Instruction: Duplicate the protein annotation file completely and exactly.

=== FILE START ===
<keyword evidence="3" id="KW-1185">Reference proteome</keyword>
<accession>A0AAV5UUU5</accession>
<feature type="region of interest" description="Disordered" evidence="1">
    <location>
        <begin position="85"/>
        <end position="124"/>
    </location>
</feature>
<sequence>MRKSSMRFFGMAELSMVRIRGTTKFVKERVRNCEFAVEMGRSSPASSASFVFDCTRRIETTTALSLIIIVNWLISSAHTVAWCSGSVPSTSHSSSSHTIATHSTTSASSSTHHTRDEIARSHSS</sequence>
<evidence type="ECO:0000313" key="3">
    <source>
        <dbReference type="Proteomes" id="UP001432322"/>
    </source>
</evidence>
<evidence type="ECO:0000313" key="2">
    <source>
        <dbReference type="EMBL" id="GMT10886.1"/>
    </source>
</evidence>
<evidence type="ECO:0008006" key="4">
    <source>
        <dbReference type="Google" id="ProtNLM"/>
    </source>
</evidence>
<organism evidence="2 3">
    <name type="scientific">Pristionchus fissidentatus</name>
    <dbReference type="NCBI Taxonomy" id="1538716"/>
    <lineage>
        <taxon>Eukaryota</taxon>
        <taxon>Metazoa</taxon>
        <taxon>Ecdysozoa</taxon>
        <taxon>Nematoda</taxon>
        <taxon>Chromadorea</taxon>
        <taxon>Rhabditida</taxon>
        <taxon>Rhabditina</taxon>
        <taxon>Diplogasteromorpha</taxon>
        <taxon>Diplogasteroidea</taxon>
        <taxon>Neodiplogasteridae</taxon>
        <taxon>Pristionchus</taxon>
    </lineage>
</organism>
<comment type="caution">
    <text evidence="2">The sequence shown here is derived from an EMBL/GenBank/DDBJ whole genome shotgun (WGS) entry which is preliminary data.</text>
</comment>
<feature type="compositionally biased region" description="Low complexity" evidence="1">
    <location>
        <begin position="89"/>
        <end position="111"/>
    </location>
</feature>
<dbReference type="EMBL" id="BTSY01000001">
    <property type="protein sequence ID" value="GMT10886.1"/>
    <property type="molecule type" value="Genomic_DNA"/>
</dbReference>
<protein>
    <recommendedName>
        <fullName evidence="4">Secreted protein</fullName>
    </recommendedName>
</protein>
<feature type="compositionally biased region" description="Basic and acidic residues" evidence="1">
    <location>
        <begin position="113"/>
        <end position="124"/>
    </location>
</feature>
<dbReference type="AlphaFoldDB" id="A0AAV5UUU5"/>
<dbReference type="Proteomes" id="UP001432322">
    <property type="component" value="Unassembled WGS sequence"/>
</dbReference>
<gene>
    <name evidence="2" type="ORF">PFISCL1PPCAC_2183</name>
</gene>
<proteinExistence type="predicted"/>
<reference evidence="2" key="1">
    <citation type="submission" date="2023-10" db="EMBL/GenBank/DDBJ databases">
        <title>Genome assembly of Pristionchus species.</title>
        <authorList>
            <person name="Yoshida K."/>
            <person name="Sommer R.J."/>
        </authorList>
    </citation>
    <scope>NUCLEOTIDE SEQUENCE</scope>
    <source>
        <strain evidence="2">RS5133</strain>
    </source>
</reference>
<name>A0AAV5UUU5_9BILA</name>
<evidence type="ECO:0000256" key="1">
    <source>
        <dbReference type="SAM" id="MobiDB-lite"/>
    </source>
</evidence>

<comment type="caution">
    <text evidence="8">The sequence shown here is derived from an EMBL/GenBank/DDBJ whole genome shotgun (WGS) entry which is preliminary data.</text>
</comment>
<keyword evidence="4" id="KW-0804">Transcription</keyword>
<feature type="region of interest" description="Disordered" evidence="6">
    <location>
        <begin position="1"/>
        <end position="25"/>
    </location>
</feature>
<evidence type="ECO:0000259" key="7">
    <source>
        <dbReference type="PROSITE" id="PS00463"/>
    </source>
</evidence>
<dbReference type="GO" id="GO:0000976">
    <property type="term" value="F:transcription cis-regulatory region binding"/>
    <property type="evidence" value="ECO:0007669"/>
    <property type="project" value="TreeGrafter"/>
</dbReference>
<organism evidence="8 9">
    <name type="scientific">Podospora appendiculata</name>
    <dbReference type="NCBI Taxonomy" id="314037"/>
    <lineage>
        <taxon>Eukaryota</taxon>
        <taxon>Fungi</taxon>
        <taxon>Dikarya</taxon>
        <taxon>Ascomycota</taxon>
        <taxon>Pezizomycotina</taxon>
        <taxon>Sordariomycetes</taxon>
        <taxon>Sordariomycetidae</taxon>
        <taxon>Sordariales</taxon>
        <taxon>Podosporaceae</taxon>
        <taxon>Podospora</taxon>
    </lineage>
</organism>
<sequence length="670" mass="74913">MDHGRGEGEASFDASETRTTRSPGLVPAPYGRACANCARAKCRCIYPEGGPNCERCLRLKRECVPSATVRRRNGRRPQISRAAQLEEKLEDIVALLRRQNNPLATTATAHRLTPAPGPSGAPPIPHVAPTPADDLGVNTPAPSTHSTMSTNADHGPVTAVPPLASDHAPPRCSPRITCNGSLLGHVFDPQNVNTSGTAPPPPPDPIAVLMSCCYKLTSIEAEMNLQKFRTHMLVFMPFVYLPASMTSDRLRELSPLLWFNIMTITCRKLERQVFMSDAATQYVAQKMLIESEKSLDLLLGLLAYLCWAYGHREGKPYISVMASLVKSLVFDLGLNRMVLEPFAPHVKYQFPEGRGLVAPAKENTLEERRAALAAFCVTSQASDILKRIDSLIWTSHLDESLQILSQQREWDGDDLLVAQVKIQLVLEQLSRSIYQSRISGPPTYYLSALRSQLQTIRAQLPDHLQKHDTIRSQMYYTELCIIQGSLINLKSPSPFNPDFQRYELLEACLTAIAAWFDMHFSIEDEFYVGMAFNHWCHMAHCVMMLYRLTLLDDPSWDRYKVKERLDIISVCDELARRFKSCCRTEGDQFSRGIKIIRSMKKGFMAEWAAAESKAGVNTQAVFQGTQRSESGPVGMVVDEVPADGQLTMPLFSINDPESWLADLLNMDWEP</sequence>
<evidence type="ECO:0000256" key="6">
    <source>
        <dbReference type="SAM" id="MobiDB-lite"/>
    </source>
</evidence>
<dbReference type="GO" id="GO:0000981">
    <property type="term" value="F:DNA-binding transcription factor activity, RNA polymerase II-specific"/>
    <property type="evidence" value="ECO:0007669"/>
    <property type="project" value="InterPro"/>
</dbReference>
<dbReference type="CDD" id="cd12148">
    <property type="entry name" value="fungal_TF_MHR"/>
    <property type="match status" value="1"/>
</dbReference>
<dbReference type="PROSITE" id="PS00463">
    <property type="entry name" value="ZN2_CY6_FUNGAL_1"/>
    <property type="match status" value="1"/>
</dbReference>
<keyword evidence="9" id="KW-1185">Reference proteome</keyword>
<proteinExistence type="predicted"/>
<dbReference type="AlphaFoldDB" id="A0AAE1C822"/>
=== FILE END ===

<keyword evidence="3" id="KW-1185">Reference proteome</keyword>
<accession>A0AAV5UUU5</accession>
<feature type="region of interest" description="Disordered" evidence="1">
    <location>
        <begin position="85"/>
        <end position="124"/>
    </location>
</feature>
<sequence>MRKSSMRFFGMAELSMVRIRGTTKFVKERVRNCEFAVEMGRSSPASSASFVFDCTRRIETTTALSLIIIVNWLISSAHTVAWCSGSVPSTSHSSSSHTIATHSTTSASSSTHHTRDEIARSHSS</sequence>
<evidence type="ECO:0000313" key="3">
    <source>
        <dbReference type="Proteomes" id="UP001432322"/>
    </source>
</evidence>
<evidence type="ECO:0000313" key="2">
    <source>
        <dbReference type="EMBL" id="GMT10886.1"/>
    </source>
</evidence>
<evidence type="ECO:0008006" key="4">
    <source>
        <dbReference type="Google" id="ProtNLM"/>
    </source>
</evidence>
<organism evidence="2 3">
    <name type="scientific">Pristionchus fissidentatus</name>
    <dbReference type="NCBI Taxonomy" id="1538716"/>
    <lineage>
        <taxon>Eukaryota</taxon>
        <taxon>Metazoa</taxon>
        <taxon>Ecdysozoa</taxon>
        <taxon>Nematoda</taxon>
        <taxon>Chromadorea</taxon>
        <taxon>Rhabditida</taxon>
        <taxon>Rhabditina</taxon>
        <taxon>Diplogasteromorpha</taxon>
        <taxon>Diplogasteroidea</taxon>
        <taxon>Neodiplogasteridae</taxon>
        <taxon>Pristionchus</taxon>
    </lineage>
</organism>
<comment type="caution">
    <text evidence="2">The sequence shown here is derived from an EMBL/GenBank/DDBJ whole genome shotgun (WGS) entry which is preliminary data.</text>
</comment>
<feature type="compositionally biased region" description="Low complexity" evidence="1">
    <location>
        <begin position="89"/>
        <end position="111"/>
    </location>
</feature>
<dbReference type="EMBL" id="BTSY01000001">
    <property type="protein sequence ID" value="GMT10886.1"/>
    <property type="molecule type" value="Genomic_DNA"/>
</dbReference>
<protein>
    <recommendedName>
        <fullName evidence="4">Secreted protein</fullName>
    </recommendedName>
</protein>
<feature type="compositionally biased region" description="Basic and acidic residues" evidence="1">
    <location>
        <begin position="113"/>
        <end position="124"/>
    </location>
</feature>
<dbReference type="AlphaFoldDB" id="A0AAV5UUU5"/>
<dbReference type="Proteomes" id="UP001432322">
    <property type="component" value="Unassembled WGS sequence"/>
</dbReference>
<gene>
    <name evidence="2" type="ORF">PFISCL1PPCAC_2183</name>
</gene>
<proteinExistence type="predicted"/>
<reference evidence="2" key="1">
    <citation type="submission" date="2023-10" db="EMBL/GenBank/DDBJ databases">
        <title>Genome assembly of Pristionchus species.</title>
        <authorList>
            <person name="Yoshida K."/>
            <person name="Sommer R.J."/>
        </authorList>
    </citation>
    <scope>NUCLEOTIDE SEQUENCE</scope>
    <source>
        <strain evidence="2">RS5133</strain>
    </source>
</reference>
<name>A0AAV5UUU5_9BILA</name>
<evidence type="ECO:0000256" key="1">
    <source>
        <dbReference type="SAM" id="MobiDB-lite"/>
    </source>
</evidence>

<comment type="caution">
    <text evidence="8">The sequence shown here is derived from an EMBL/GenBank/DDBJ whole genome shotgun (WGS) entry which is preliminary data.</text>
</comment>
<keyword evidence="4" id="KW-0804">Transcription</keyword>
<feature type="region of interest" description="Disordered" evidence="6">
    <location>
        <begin position="1"/>
        <end position="25"/>
    </location>
</feature>
<evidence type="ECO:0000259" key="7">
    <source>
        <dbReference type="PROSITE" id="PS00463"/>
    </source>
</evidence>
<dbReference type="GO" id="GO:0000976">
    <property type="term" value="F:transcription cis-regulatory region binding"/>
    <property type="evidence" value="ECO:0007669"/>
    <property type="project" value="TreeGrafter"/>
</dbReference>
<organism evidence="8 9">
    <name type="scientific">Podospora appendiculata</name>
    <dbReference type="NCBI Taxonomy" id="314037"/>
    <lineage>
        <taxon>Eukaryota</taxon>
        <taxon>Fungi</taxon>
        <taxon>Dikarya</taxon>
        <taxon>Ascomycota</taxon>
        <taxon>Pezizomycotina</taxon>
        <taxon>Sordariomycetes</taxon>
        <taxon>Sordariomycetidae</taxon>
        <taxon>Sordariales</taxon>
        <taxon>Podosporaceae</taxon>
        <taxon>Podospora</taxon>
    </lineage>
</organism>
<sequence length="670" mass="74913">MDHGRGEGEASFDASETRTTRSPGLVPAPYGRACANCARAKCRCIYPEGGPNCERCLRLKRECVPSATVRRRNGRRPQISRAAQLEEKLEDIVALLRRQNNPLATTATAHRLTPAPGPSGAPPIPHVAPTPADDLGVNTPAPSTHSTMSTNADHGPVTAVPPLASDHAPPRCSPRITCNGSLLGHVFDPQNVNTSGTAPPPPPDPIAVLMSCCYKLTSIEAEMNLQKFRTHMLVFMPFVYLPASMTSDRLRELSPLLWFNIMTITCRKLERQVFMSDAATQYVAQKMLIESEKSLDLLLGLLAYLCWAYGHREGKPYISVMASLVKSLVFDLGLNRMVLEPFAPHVKYQFPEGRGLVAPAKENTLEERRAALAAFCVTSQASDILKRIDSLIWTSHLDESLQILSQQREWDGDDLLVAQVKIQLVLEQLSRSIYQSRISGPPTYYLSALRSQLQTIRAQLPDHLQKHDTIRSQMYYTELCIIQGSLINLKSPSPFNPDFQRYELLEACLTAIAAWFDMHFSIEDEFYVGMAFNHWCHMAHCVMMLYRLTLLDDPSWDRYKVKERLDIISVCDELARRFKSCCRTEGDQFSRGIKIIRSMKKGFMAEWAAAESKAGVNTQAVFQGTQRSESGPVGMVVDEVPADGQLTMPLFSINDPESWLADLLNMDWEP</sequence>
<evidence type="ECO:0000256" key="6">
    <source>
        <dbReference type="SAM" id="MobiDB-lite"/>
    </source>
</evidence>
<dbReference type="GO" id="GO:0000981">
    <property type="term" value="F:DNA-binding transcription factor activity, RNA polymerase II-specific"/>
    <property type="evidence" value="ECO:0007669"/>
    <property type="project" value="InterPro"/>
</dbReference>
<dbReference type="CDD" id="cd12148">
    <property type="entry name" value="fungal_TF_MHR"/>
    <property type="match status" value="1"/>
</dbReference>
<dbReference type="PROSITE" id="PS00463">
    <property type="entry name" value="ZN2_CY6_FUNGAL_1"/>
    <property type="match status" value="1"/>
</dbReference>
<keyword evidence="9" id="KW-1185">Reference proteome</keyword>
<proteinExistence type="predicted"/>
<dbReference type="AlphaFoldDB" id="A0AAE1C822"/>